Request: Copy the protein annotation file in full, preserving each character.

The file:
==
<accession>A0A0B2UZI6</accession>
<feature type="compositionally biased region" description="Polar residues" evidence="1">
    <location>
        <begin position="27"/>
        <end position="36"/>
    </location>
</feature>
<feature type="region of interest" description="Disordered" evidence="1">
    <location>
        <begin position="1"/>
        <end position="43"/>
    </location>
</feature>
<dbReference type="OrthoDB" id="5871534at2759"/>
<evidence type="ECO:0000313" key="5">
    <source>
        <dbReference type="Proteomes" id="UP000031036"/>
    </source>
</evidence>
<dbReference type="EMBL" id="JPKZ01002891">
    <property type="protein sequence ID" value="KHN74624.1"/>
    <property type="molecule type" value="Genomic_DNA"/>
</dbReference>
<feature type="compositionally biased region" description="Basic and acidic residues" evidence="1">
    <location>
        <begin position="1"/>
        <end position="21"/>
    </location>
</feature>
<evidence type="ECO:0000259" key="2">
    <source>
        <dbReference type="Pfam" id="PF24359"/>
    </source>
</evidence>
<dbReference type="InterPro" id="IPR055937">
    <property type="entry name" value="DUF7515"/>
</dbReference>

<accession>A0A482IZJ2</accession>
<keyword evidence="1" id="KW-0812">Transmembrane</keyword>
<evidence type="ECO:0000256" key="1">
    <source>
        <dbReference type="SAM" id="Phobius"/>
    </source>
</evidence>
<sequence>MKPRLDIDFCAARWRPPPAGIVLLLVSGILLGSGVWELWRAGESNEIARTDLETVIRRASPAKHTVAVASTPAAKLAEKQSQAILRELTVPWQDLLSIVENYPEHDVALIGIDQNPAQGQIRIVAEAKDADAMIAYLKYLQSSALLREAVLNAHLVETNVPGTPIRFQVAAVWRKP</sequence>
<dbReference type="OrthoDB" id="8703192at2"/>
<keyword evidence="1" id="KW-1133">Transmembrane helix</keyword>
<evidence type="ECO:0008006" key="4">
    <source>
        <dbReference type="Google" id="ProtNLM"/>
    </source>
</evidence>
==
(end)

<accession>A0A0B2UZI6</accession>
<feature type="compositionally biased region" description="Polar residues" evidence="1">
    <location>
        <begin position="27"/>
        <end position="36"/>
    </location>
</feature>
<feature type="region of interest" description="Disordered" evidence="1">
    <location>
        <begin position="1"/>
        <end position="43"/>
    </location>
</feature>
<dbReference type="OrthoDB" id="5871534at2759"/>
<evidence type="ECO:0000313" key="5">
    <source>
        <dbReference type="Proteomes" id="UP000031036"/>
    </source>
</evidence>
<dbReference type="EMBL" id="JPKZ01002891">
    <property type="protein sequence ID" value="KHN74624.1"/>
    <property type="molecule type" value="Genomic_DNA"/>
</dbReference>
<feature type="compositionally biased region" description="Basic and acidic residues" evidence="1">
    <location>
        <begin position="1"/>
        <end position="21"/>
    </location>
</feature>
<evidence type="ECO:0000259" key="2">
    <source>
        <dbReference type="Pfam" id="PF24359"/>
    </source>
</evidence>
<dbReference type="InterPro" id="IPR055937">
    <property type="entry name" value="DUF7515"/>
</dbReference>

<accession>A0A482IZJ2</accession>
<keyword evidence="1" id="KW-0812">Transmembrane</keyword>
<evidence type="ECO:0000256" key="1">
    <source>
        <dbReference type="SAM" id="Phobius"/>
    </source>
</evidence>
<sequence>MKPRLDIDFCAARWRPPPAGIVLLLVSGILLGSGVWELWRAGESNEIARTDLETVIRRASPAKHTVAVASTPAAKLAEKQSQAILRELTVPWQDLLSIVENYPEHDVALIGIDQNPAQGQIRIVAEAKDADAMIAYLKYLQSSALLREAVLNAHLVETNVPGTPIRFQVAAVWRKP</sequence>
<dbReference type="OrthoDB" id="8703192at2"/>
<keyword evidence="1" id="KW-1133">Transmembrane helix</keyword>
<evidence type="ECO:0008006" key="4">
    <source>
        <dbReference type="Google" id="ProtNLM"/>
    </source>
</evidence>